Ask Verlin and Garnett Qualls about the secret to a strong marriage and the answer is quite simple.
“Work as hard as you can,” said Garnett, who’s affectionately known as Granny. “That’s what we did.”
The 95-year-olds celebrated their 73rd wedding anniversary on Feb. 9. They were born in June and July, 1923.
They were blessed with two children, Joe Qualls and Mary Gay Lambert, four grandchildren and four great-grandchildren including three-month-old twins.
The couple were married in 1946 after Verlin returned home from World War II.
Verlin served in Germany in the 131st Anti-Aircraft Gun Battalion as a medical technician.
He can still wear his waist-length Eisenhower jacket. As he puts it on he jokes about his belly getting too big and points to the three bars on the sleeve each representing six months in combat.
Qualls recalls the atrocities of Hitler’s concentration camps and shuffles through copies of Army citations and medals including a Croix de Guerre from French president Charles de Gaulle.
Garnett says Verlin looked handsome in his uniform with his black, curly hair.
Verlin and Garnett met at The Erie School in Olive Hill. They are natives of Garvin Ridge and Gregoryville in Carter County.
While Verlin was serving his country with the Allies, Garnett was doing her part at home, too.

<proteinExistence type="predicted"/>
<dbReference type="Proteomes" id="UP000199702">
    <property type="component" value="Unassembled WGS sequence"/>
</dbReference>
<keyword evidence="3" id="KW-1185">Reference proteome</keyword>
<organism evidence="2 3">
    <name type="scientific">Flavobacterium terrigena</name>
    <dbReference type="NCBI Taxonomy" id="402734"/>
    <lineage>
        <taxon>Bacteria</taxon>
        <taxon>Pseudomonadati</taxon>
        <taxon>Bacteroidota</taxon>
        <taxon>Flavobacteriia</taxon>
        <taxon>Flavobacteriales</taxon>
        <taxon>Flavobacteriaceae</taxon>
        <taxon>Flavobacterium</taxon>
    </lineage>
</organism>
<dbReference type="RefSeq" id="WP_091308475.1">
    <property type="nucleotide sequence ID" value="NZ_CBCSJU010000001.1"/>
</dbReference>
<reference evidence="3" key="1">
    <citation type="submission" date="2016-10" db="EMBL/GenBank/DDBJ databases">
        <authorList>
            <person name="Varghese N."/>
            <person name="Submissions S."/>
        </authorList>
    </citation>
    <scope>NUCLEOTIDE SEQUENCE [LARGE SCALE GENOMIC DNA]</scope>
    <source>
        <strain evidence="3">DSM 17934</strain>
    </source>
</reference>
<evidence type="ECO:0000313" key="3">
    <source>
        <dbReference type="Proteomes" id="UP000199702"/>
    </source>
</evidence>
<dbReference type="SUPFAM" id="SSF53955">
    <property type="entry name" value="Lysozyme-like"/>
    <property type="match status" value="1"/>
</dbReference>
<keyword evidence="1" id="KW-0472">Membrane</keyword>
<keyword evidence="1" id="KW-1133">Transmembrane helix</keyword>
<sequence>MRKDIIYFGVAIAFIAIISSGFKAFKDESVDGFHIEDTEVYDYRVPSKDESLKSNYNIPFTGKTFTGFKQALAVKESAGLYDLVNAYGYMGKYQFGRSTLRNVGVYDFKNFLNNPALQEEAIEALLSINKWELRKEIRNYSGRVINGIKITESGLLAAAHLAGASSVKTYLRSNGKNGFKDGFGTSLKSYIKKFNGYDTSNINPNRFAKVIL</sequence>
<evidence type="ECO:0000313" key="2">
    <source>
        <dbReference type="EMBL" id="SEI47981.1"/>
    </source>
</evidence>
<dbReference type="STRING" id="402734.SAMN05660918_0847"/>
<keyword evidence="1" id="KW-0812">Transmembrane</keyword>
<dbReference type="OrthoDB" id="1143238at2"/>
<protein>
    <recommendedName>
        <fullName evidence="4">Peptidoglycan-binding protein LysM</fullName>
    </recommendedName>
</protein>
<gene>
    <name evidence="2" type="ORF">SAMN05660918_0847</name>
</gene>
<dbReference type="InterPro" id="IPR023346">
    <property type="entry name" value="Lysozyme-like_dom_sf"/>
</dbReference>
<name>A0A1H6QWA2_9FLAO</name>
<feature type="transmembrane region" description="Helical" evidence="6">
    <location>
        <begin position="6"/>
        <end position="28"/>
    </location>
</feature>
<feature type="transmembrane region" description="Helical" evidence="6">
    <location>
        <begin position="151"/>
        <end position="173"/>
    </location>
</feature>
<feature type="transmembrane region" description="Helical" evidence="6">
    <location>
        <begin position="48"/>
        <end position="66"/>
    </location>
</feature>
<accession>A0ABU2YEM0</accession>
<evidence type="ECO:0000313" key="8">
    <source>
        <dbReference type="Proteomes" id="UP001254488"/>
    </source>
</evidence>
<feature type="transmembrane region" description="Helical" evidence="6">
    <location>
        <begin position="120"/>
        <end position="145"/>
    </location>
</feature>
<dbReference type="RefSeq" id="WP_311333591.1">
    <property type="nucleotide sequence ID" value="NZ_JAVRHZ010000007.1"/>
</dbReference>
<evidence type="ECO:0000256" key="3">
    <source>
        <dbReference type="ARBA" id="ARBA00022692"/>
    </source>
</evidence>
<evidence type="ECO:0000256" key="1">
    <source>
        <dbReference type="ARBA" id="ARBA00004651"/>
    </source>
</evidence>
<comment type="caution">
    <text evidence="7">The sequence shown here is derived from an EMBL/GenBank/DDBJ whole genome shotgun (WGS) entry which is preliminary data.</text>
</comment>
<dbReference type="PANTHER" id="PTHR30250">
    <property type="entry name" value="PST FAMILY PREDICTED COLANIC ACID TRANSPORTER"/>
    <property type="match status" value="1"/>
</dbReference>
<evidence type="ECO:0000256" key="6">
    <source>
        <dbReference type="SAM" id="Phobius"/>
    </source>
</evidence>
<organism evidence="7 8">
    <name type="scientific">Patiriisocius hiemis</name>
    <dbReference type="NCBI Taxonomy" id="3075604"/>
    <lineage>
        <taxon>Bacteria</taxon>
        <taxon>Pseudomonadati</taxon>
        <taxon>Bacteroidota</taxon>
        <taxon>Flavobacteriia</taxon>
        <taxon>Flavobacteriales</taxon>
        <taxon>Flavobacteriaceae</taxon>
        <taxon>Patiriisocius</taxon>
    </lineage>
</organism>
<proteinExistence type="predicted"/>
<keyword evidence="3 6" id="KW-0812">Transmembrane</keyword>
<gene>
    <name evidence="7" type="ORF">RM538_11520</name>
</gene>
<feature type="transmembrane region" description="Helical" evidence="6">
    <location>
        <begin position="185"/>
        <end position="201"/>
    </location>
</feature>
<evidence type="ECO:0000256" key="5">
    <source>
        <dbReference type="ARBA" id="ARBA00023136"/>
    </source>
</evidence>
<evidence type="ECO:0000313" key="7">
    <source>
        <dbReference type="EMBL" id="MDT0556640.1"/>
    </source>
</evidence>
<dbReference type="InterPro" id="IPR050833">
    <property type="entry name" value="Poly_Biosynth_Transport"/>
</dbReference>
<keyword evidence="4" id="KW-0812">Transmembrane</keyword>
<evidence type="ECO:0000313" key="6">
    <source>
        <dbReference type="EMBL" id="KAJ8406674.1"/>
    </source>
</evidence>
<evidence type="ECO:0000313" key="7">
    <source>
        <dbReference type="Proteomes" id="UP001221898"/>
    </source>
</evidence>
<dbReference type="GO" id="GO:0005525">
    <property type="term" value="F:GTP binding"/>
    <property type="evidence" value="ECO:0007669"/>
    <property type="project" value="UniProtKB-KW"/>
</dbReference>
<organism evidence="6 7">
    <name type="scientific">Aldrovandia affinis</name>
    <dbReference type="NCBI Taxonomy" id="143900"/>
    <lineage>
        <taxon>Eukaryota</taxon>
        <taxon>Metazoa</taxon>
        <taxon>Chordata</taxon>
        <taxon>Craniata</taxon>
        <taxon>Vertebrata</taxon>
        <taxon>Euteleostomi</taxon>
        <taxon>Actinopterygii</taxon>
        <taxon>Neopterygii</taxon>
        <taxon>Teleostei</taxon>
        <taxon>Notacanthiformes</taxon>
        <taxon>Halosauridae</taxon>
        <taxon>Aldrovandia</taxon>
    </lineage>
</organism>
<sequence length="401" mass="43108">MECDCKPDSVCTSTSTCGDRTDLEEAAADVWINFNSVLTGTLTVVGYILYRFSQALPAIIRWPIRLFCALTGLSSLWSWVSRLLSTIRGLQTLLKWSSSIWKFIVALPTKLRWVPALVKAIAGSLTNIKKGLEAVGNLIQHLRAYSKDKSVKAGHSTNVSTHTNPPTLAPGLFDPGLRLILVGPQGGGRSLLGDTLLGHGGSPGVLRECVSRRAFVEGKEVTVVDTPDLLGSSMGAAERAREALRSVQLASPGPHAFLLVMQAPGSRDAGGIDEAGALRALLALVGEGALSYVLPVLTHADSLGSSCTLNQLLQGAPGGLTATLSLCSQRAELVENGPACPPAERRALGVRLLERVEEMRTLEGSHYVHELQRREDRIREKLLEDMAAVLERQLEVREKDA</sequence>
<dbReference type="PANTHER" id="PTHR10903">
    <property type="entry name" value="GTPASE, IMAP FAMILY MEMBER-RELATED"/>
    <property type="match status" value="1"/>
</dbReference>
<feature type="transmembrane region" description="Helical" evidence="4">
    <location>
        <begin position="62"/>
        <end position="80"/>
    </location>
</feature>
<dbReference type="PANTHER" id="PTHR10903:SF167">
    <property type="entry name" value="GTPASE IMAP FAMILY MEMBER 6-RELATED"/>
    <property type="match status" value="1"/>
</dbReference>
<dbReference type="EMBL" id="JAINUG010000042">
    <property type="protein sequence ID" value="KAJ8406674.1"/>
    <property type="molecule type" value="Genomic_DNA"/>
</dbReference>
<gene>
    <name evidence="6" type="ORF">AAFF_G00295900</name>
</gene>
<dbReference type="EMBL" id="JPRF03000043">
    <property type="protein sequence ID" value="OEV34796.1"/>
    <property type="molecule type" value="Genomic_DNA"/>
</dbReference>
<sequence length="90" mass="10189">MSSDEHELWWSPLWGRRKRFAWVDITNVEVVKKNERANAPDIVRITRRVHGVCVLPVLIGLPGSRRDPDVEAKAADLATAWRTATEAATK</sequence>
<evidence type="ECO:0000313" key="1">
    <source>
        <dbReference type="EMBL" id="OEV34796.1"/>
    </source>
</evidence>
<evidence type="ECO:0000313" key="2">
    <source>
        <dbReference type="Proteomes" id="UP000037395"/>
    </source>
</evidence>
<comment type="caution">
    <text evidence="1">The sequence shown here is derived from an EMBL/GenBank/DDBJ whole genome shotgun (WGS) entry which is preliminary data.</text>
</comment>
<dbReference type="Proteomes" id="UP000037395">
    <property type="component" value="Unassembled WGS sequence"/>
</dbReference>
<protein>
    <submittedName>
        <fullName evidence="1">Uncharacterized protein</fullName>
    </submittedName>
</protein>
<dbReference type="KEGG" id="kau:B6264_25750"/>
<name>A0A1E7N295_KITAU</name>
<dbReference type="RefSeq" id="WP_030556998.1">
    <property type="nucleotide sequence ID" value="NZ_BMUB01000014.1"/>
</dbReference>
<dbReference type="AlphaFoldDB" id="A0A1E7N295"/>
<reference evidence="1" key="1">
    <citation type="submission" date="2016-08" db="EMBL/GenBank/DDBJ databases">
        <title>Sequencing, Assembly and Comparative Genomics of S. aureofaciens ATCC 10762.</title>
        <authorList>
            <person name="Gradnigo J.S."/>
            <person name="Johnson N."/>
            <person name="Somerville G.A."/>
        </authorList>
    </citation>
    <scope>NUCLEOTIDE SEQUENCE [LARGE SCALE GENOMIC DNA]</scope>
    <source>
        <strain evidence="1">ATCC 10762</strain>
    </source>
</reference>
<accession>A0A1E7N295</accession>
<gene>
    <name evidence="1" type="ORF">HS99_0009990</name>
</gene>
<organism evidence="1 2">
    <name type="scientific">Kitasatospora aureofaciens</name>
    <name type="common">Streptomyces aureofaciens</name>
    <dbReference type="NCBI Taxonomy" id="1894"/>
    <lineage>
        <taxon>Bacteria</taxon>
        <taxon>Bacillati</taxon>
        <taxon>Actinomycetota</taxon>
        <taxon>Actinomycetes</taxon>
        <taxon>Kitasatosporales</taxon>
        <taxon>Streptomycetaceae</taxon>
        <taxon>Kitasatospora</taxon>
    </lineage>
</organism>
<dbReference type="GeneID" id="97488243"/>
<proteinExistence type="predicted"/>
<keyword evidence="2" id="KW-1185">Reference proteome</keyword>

She worked for six months at Curtiss Wright in Columbus, Ohio, building radios for the Hellcat fighter plane.
Garnett came home when her mother was having a baby – she’s one of 10 children – and eventually moved to Frankfort with a sister who was a bookkeeper at the capitol.
“That’s where I was working when Verlin came in from Camp Atterbury,” Garnett said.
“The war was over in ’45 you know, but they held him over for nine months. I thought we were never gonna get married,” she said.
What followed was decades of love, support and hard work.
Verlin had previously operated a bulk gas plant with his cousin, hauling gas to surrounding counties.
He owned a wholesale grocery business in Olive Hill in the late 1940s. The couple and the grocery business moved to Morehead in the mid-1950s. It was located in the vicinity of today’s Rite Aid and Towne Place Apartments.
The grocery sold anything from medicine to cow feed, bale wire and cases of peaches and oranges, washing tubs, coal buckets and lard cans, Verlin said.
Garnett worked alongside Verlin at the grocery, doing bookkeeping and placing tax stamps on cigarettes. (She had worked in a grocery and restaurant while in high school.)
They later sold the grocery business and Verlin went to work at First Federal Savings and Loan on Main Street in 1970.
He still goes to work every day.
“They saw he was a pretty good worker and they decided to hire him,” Garnett said.
“I knew so many people from hauling gas and groceries,” Verlin said. “They asked me if I’d come and work with them.”
Garnett added, “You know how people are about their money and they thought he’d take care of their money.
“People trusted him and wanted to see that their money was alright,” Garnett said.
It was that trust in Verlin that provided him nearly 50 years in the banking industry. And he shows no sign of stopping.
“I’m going to work as long as I can,” he said.